The policy origins of the European economic constitution

Date01 May 2018
Published date01 May 2018
The policy origins of the European economic
Brigitte Leucht*
This article traces the origins of the European economic constitution in the debate on Article 30 of the EC Treaty
(general rule on the free movement of goods) between 1966 and 1969, which resulted in Directive 70/50. In this,
the first archivebased analysis of the policy origins of the Court's Dassonville (1974) decision, the article demon-
strates that there was a strong continuity in the investment by a number of key actors in focusing on Article30 to
create the single market from the mid1960s. These civil servants and lawyers provided the backbone for the
Commission's transformation of the Cassis de Dijon judgment (1979) into a powerful tool, driving back the need
for legislative harmonisation and making it a cornerstone of the Single EuropeanAct of 1986. The article therefore
analyses one of the key moments in the transformation of European law.
This article is the first archivebased work to focus on the policy origins of the European economic constitutionto
provide an initial building block for a more comprehensive reassessment of the role of the European Court of Justice
(ECJ) in paving the way for the launch of the single market program.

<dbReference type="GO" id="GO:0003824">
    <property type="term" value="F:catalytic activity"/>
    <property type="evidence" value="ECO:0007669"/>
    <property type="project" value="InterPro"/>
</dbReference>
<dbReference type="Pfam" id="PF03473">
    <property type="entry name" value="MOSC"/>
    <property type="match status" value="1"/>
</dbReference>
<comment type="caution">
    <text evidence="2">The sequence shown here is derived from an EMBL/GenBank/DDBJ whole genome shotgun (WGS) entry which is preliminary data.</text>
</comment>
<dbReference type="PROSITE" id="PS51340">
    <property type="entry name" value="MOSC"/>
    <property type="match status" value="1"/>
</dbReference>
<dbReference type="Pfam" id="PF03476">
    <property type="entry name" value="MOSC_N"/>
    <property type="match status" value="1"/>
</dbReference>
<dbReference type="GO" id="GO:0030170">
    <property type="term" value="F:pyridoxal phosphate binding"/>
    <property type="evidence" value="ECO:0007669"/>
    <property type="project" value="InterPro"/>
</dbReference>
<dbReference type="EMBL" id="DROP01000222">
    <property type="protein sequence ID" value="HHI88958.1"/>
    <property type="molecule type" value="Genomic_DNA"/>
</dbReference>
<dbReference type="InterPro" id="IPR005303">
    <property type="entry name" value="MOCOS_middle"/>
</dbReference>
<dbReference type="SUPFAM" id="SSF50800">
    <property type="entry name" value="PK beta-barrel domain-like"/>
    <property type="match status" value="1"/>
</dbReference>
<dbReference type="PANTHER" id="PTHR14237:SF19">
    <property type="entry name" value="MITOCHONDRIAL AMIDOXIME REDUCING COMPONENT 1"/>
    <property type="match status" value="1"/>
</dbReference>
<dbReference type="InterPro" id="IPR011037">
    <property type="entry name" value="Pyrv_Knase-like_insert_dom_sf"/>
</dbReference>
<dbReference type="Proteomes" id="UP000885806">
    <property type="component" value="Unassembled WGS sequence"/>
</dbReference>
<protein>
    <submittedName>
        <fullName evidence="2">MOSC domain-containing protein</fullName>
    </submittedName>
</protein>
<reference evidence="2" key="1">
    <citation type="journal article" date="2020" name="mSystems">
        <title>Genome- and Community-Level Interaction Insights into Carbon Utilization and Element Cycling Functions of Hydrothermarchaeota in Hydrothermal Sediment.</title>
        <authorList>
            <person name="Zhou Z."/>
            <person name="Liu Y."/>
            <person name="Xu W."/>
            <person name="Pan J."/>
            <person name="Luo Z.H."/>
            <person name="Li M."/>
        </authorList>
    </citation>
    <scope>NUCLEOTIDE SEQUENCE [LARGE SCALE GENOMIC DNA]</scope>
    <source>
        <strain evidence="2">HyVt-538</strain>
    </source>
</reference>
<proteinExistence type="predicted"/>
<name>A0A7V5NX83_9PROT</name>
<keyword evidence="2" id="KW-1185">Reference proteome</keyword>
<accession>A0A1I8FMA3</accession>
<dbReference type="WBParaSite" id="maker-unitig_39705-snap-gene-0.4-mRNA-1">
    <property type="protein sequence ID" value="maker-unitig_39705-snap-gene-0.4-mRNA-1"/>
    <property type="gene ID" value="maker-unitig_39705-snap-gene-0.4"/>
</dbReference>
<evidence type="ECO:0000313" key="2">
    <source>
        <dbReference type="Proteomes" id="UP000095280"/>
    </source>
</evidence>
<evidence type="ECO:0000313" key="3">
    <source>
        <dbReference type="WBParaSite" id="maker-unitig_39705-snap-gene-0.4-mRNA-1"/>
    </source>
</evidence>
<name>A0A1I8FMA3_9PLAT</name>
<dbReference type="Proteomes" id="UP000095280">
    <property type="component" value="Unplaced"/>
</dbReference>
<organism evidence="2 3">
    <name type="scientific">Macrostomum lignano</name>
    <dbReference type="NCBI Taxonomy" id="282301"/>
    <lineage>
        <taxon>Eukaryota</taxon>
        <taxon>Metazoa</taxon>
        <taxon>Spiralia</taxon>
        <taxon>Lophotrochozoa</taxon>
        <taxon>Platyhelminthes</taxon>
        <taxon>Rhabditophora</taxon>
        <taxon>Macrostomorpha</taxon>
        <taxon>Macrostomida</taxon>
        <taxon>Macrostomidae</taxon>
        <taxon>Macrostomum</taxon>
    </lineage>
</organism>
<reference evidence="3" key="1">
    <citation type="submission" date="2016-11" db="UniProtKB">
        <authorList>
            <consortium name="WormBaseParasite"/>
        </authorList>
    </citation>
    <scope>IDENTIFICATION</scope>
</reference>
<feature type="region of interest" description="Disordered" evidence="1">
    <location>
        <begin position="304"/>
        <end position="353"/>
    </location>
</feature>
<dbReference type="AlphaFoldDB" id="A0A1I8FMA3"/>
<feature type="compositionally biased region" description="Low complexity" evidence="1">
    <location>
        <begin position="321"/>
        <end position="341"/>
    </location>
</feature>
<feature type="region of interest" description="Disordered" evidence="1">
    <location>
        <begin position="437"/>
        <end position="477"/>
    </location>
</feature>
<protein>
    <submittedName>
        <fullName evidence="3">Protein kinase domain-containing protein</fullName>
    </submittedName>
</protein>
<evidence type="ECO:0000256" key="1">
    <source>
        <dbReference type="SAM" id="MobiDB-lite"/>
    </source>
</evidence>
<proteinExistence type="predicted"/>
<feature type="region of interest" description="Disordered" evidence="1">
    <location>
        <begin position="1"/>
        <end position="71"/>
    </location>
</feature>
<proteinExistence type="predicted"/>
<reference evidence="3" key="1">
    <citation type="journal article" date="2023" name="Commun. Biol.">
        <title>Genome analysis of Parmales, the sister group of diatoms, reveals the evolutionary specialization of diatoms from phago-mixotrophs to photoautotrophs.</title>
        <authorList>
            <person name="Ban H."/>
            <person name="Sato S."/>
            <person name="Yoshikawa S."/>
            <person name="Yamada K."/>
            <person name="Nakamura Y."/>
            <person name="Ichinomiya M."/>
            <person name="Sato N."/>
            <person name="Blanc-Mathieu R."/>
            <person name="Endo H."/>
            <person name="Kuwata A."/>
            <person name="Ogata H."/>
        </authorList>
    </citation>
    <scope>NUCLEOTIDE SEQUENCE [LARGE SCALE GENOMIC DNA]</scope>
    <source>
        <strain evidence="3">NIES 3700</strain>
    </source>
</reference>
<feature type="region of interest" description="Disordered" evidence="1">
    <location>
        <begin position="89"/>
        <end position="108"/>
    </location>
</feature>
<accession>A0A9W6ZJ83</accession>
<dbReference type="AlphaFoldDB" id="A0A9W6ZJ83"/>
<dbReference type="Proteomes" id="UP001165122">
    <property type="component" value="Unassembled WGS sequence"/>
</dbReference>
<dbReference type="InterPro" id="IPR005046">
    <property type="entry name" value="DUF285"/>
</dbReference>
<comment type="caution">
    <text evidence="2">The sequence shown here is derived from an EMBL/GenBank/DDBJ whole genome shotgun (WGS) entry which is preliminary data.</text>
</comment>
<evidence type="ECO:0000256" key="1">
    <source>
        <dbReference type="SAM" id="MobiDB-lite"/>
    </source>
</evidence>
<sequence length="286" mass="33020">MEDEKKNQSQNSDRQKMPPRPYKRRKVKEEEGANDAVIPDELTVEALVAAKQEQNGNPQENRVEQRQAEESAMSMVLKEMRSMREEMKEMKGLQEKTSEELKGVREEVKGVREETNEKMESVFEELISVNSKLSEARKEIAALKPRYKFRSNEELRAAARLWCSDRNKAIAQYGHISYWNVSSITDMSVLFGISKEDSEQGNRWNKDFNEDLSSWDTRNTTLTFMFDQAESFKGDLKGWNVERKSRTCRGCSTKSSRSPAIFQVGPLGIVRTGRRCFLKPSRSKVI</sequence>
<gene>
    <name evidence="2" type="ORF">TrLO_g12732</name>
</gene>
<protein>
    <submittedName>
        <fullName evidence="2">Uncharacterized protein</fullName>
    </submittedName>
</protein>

This issue has been examined by legal and social
science literature, which has claimed that the Court's case law, giving effect to the common market provisions of the
European Community (EC) Treaty, was instrumental to the breakthrough of the Single European Act (1986).
argument that the Court played a central role in the launch of the single market program by developing the European
economic constitution builds on the notion of the constitutionalisation of EC law. Accordingly, the ECJ
constitutionalised theTreaty in a number of milestone judgments from the early 1960s through the doctrines of direct
effect and supremacy. Direct effect recognizes that the provisions of the EC Treaty could enjoy positive legal force
directly in national law if they met certain conditions. Later ECJ judgments also extended this provision to certain
University of Portsmouth, School of Languages and Area Studies, Portsmouth, UK. I would like to thank the participants of two con-
ferences of the research project Towards a New History of European Public Law, funded by the Danish Research Council, for valuabl e
feedback on earlier drafts of this paper (at the College of Europe, Bruges, 12 June 2015; and at the European University Institute, Flor-
ence, 911 December 2016). Moreover, a special thank you to: Robert Schütze whose insistence on the importance of RenéChristian
Béraud provided the incentive for another stab at locating the materials on the making of Directive 70/50 in August 2016; Alexandre
Bernier for sharing his research findings on Béraud; and to Sylvia Perez for her invaluable help in locating archival sources. Lastly I
would like to thank the reviewer(s) of this article for their invaluable feedback.
Two articles in preparation for publication deal with: the move from Dassonville to Cassis de Dijon; and the Commission's transforma-
tion of the Cassis de Dijon judgment and the reception of the decision in the Member States.
M. Maduro, We the Court: The European Court of Justice and the European Economic Constitution (Hart, 1998); A. Stone Sweet, The
Judicial Construction of Europe (Oxford University Press, 2004), esp. ch. 3, Free movement of goods(with Margaret McCown),
Received: 5 June 2017 Revised: 8 August 2017 Accepted: 22 August 2017
DOI: 10.1111/eulj.12255
Eur Law J. 2018;24:191205. © 2018 John Wiley & Sons 191

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